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Daily Archives: November 4, 2014

Cycling in Cold Weather and the Theory of Relativity Collide…

I’ve always been one to ditch the road for the trainer when the temp dipped below 45 (F). I figured I was too old for cycling near freezing to matter all that much – it’s not like nutting up was going to gain me anything being a good decade past my prime… Why suffer, right?

I stepped out the door yesterday morning and it felt like a cool summer’s morn, warm enough that I unzipped my jacket. I unlocked my truck, got it and turned the key and turned the heater blower to 1… When the display screen flashed back to home, next to the 5:37 am, the outside temperature stood out. 45 degrees.

I’ve picked up a lot of cool weather cycling gear over the last year, including a vest, a couple of light caps, a long-sleeved jersey and some knee warmers – the vest being by far the most enjoyable of the lot – but everything I’ve picked up was for warmer weather than the mid-40’s I was okay with riding in – or so I once thought…

My Specialized Element jacket is only used when the starting temp is below 35 and the finishing temp is forecast below 50. Tights? I’ve only used them twice so far this year (starting temp at freezing or worse). My balaclava? Once and I wished I’d opted for a cap the whole ride.

Now, looking at this realistically, as a store owner would their inventory, there are several reasons that would go a long way to explaining this change in attitude toward cold weather cycling… First and most obvious is the fact that I’ve upped my game. I’m no longer hanging on at the back (except on Tuesday night) but playing a bigger role in leading out our train – I’m working harder, thereby generating more body heat. Second is the addition of the vest. I simply can’t say enough about how important a good vest was to my comfort in colder weather (a more detailed post to come). The big deal has to be acclimatization though – this is the only thing that explains feeling warm when it’s only 45 degrees when the most strenuous thing that early in the morning was taking a shower.  The simple reality is, I’m much better acclimated to riding in the cold this year, because I’ve done it.  In other words, cycling in the cold, actually the definition of what I find cold, is relative.  Cold is now below freezing, where my cutoff was 45 last year.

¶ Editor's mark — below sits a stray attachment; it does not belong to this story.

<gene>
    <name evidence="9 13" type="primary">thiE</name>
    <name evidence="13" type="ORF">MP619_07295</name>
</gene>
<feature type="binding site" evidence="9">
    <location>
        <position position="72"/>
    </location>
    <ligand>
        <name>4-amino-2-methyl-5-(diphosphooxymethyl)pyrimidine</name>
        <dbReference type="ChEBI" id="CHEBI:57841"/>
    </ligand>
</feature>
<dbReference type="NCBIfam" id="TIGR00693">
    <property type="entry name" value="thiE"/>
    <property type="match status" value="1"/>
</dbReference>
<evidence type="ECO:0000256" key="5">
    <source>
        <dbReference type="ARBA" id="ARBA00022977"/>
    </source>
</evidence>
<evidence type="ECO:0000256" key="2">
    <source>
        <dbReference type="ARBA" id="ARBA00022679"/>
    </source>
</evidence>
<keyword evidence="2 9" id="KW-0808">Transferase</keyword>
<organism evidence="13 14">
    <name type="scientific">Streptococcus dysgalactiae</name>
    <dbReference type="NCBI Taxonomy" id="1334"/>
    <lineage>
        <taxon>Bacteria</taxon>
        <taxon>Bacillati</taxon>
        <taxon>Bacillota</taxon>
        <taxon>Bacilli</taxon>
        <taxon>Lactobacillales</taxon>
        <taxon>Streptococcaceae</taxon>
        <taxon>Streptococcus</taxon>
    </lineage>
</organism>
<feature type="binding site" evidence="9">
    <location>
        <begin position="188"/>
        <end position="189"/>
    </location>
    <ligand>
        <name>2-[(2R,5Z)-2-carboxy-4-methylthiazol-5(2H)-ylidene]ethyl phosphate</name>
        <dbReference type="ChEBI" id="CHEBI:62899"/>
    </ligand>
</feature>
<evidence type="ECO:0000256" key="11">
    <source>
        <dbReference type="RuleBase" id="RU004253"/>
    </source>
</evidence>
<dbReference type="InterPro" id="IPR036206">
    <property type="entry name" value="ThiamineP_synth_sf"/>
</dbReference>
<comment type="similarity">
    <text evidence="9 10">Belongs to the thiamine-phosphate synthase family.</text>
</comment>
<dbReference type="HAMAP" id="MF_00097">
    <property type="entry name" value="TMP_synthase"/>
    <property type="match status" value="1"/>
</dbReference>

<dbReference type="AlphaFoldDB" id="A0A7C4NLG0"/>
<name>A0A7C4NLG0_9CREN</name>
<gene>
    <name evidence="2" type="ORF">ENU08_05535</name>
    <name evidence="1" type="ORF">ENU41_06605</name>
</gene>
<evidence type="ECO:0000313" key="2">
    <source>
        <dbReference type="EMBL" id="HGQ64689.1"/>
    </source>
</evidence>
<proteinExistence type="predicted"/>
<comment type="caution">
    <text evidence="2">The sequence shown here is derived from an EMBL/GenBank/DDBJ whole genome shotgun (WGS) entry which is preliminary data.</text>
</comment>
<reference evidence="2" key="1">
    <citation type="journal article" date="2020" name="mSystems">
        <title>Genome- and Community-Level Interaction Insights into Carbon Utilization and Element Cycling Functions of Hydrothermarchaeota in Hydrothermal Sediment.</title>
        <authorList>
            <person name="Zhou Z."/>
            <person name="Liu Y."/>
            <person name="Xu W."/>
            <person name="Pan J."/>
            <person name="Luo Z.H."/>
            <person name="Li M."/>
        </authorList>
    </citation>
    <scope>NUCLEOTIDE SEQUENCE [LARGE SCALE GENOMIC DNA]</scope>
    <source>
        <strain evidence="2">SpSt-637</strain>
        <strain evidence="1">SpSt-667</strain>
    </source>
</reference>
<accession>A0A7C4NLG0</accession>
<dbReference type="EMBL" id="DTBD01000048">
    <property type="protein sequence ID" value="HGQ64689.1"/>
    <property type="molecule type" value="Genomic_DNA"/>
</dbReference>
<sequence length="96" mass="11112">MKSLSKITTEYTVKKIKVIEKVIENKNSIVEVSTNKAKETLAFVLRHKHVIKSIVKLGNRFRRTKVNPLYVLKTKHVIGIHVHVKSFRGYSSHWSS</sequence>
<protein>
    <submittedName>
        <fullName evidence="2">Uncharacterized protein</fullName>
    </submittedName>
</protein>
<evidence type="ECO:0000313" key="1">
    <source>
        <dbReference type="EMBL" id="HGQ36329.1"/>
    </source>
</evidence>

I’d be remiss without adding one final note on cold weather cycling…  One big factor:  Willingness.

This winter was supposed to be nasty according to the Farmer’s Almanac – just as bad as last winter, the worst in recorded history in Michigan.  I can normally cycle pretty safely on the road right up until Christmas but last year we’d already had something like a foot of snow on the ground.  Never mind temps below freezing, as far as I knew I’m running on short-time here and I knew darn good and well that come February, after two months of turbo training monotony, I’d be seriously bummed for having missed out on any days on the road, even if it was cold outside.

Well, according to a farmer friend of mine, F.A. has changed their prediction and the winter is supposed to be a lot less brutal than originally expected.  Even if that’s the case, I’m glad I got to learn this lesson.  I’ll be a lot happier come February (and I might even be a little more willing to get out for a few rides through the snow this year).

Bgddy Jim’s cycling in the cold theory of relativity:  The harder the ride, the less the cold sucks, the colder I can ride without it sucking.  That’s about as good as it gets.


An excellent post about finding solutions rather than mentally staying in the problem…

Yakkergirl's Blog

Advantages of being a writer that appeared HERE:

Science Shows Something Surprising About People Who Love to Write

Rachel Grate's avatar image By Rachel Grate  September 15, 2014

The benefits of writing go far beyond building up your vocabulary.

No matter the quality of your prose, the act of writing itself leads to strong physical and mental health benefits, like long-term improvements in mood, stress levels and depressive symptoms. In a 2005 study on the emotional and physical health benefits of expressive writing, researchers found that just 15 to 20 minutes of writing three to five times over the course of the four-month study was enough to make a difference.

By writing about traumatic, stressful or emotional events, participants were significantly more likely to have fewer illnesses and be less affected by trauma. Participants ultimately spent less time in the hospital, enjoyed lower blood pressure and had better liver functionality than their counterparts.

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